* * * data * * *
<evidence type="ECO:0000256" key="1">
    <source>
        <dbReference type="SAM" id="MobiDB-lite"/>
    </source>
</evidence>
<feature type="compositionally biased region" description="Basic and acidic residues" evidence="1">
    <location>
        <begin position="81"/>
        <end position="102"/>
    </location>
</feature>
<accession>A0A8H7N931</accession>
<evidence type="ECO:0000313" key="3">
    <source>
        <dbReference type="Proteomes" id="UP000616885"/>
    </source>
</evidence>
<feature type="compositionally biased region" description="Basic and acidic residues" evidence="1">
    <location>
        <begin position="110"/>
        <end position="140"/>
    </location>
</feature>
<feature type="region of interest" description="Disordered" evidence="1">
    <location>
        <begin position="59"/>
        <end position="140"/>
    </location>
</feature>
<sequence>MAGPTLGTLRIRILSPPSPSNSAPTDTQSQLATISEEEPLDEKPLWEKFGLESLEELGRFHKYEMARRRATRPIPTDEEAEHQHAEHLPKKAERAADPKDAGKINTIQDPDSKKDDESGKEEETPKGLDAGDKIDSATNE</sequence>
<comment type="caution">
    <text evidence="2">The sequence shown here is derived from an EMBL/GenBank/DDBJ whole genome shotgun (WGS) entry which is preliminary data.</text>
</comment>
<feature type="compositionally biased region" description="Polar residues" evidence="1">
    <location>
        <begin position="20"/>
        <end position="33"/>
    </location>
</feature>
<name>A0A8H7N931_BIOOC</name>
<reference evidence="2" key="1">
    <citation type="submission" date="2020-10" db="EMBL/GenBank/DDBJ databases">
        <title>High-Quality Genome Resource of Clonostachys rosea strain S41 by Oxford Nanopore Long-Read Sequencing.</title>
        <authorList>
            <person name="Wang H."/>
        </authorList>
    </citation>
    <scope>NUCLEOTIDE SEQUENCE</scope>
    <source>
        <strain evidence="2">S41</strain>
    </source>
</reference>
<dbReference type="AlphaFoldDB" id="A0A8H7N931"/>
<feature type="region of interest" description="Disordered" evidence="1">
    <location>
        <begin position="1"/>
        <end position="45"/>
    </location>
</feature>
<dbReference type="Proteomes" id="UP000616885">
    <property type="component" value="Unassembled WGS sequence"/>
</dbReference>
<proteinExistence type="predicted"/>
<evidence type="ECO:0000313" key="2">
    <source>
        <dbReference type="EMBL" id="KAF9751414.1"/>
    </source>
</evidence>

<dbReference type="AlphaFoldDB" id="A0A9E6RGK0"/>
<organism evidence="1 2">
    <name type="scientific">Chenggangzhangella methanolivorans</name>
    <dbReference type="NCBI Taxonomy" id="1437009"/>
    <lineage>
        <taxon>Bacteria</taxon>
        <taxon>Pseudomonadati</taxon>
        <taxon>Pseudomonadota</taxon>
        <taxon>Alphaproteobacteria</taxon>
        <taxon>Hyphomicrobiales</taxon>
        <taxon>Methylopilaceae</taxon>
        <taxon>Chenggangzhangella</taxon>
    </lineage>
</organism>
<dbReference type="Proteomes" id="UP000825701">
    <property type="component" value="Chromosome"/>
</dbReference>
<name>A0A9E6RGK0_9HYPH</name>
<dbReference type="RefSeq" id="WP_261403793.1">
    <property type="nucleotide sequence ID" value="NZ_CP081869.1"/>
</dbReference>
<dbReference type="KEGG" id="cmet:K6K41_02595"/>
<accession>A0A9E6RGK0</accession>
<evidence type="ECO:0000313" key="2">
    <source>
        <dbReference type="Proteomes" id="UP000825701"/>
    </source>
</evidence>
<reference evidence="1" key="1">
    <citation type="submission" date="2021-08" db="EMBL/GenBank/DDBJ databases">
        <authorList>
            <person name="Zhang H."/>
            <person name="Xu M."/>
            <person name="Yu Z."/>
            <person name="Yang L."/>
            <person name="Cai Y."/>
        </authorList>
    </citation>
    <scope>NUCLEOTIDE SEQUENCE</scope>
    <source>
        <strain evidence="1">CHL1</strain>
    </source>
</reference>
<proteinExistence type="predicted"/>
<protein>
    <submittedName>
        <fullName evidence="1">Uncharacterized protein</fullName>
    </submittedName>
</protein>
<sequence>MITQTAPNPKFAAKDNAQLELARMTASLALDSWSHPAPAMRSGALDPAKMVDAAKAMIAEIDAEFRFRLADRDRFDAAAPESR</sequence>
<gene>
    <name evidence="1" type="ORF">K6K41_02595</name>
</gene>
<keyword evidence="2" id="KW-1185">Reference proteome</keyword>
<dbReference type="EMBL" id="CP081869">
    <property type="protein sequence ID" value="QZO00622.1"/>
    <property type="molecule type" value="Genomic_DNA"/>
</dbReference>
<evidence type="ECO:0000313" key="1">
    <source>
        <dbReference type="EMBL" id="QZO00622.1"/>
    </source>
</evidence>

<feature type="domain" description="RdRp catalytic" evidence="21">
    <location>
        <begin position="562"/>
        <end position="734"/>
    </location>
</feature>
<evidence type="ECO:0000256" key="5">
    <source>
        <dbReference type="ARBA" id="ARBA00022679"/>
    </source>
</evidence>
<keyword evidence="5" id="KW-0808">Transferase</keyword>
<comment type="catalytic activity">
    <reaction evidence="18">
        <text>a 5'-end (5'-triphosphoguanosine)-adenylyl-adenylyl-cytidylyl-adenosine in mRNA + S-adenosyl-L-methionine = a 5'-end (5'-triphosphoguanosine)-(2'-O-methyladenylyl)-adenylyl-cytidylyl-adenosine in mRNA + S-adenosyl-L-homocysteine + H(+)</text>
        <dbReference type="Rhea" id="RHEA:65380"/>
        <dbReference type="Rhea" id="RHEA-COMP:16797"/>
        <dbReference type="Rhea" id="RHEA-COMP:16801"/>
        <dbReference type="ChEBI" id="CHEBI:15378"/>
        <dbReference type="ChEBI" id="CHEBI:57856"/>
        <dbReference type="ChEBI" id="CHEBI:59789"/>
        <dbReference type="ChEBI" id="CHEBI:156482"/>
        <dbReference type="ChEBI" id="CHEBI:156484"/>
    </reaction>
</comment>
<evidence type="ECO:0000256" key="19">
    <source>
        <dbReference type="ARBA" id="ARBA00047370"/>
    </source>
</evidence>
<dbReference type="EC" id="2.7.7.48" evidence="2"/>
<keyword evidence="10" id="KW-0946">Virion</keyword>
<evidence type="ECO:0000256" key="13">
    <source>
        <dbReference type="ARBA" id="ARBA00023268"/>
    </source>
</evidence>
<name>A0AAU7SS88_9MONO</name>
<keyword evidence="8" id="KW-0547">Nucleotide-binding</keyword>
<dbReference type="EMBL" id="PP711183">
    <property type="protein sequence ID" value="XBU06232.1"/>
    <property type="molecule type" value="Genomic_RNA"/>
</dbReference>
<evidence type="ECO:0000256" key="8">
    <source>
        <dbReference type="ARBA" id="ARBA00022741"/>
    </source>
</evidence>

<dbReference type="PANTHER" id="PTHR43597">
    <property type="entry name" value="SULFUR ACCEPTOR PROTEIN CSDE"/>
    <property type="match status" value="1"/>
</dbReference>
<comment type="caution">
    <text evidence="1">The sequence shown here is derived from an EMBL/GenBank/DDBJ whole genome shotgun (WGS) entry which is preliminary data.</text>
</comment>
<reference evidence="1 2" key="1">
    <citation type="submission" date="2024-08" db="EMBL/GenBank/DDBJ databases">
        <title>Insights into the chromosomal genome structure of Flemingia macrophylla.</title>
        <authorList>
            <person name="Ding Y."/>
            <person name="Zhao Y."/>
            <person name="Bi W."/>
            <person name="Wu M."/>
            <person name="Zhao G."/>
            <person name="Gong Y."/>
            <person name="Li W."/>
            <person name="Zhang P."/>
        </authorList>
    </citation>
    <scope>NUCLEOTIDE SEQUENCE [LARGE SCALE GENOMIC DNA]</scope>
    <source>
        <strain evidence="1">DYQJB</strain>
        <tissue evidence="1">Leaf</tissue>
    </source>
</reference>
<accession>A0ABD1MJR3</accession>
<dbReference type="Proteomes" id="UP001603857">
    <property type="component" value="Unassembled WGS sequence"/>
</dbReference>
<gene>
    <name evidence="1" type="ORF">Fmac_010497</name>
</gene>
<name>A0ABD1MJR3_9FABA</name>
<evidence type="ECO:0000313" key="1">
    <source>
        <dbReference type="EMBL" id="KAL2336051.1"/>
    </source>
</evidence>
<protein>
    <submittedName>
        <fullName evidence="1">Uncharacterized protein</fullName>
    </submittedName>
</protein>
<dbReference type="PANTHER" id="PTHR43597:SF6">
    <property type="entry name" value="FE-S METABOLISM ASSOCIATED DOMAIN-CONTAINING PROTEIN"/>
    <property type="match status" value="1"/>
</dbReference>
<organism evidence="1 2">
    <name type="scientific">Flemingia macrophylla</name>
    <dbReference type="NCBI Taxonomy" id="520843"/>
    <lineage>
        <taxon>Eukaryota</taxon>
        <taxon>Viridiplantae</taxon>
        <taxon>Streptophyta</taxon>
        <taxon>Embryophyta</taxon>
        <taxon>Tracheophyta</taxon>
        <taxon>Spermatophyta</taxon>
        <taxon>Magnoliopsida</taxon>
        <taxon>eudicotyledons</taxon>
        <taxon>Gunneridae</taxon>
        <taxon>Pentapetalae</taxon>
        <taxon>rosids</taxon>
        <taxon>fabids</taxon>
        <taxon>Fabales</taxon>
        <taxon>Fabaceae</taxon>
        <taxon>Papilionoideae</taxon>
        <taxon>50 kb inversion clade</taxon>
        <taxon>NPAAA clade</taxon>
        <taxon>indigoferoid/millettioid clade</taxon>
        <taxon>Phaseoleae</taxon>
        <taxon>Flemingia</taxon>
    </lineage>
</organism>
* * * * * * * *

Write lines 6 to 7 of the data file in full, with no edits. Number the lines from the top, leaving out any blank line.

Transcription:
<feature type="compositionally biased region" description="Basic and acidic residues" evidence="1">
    <location>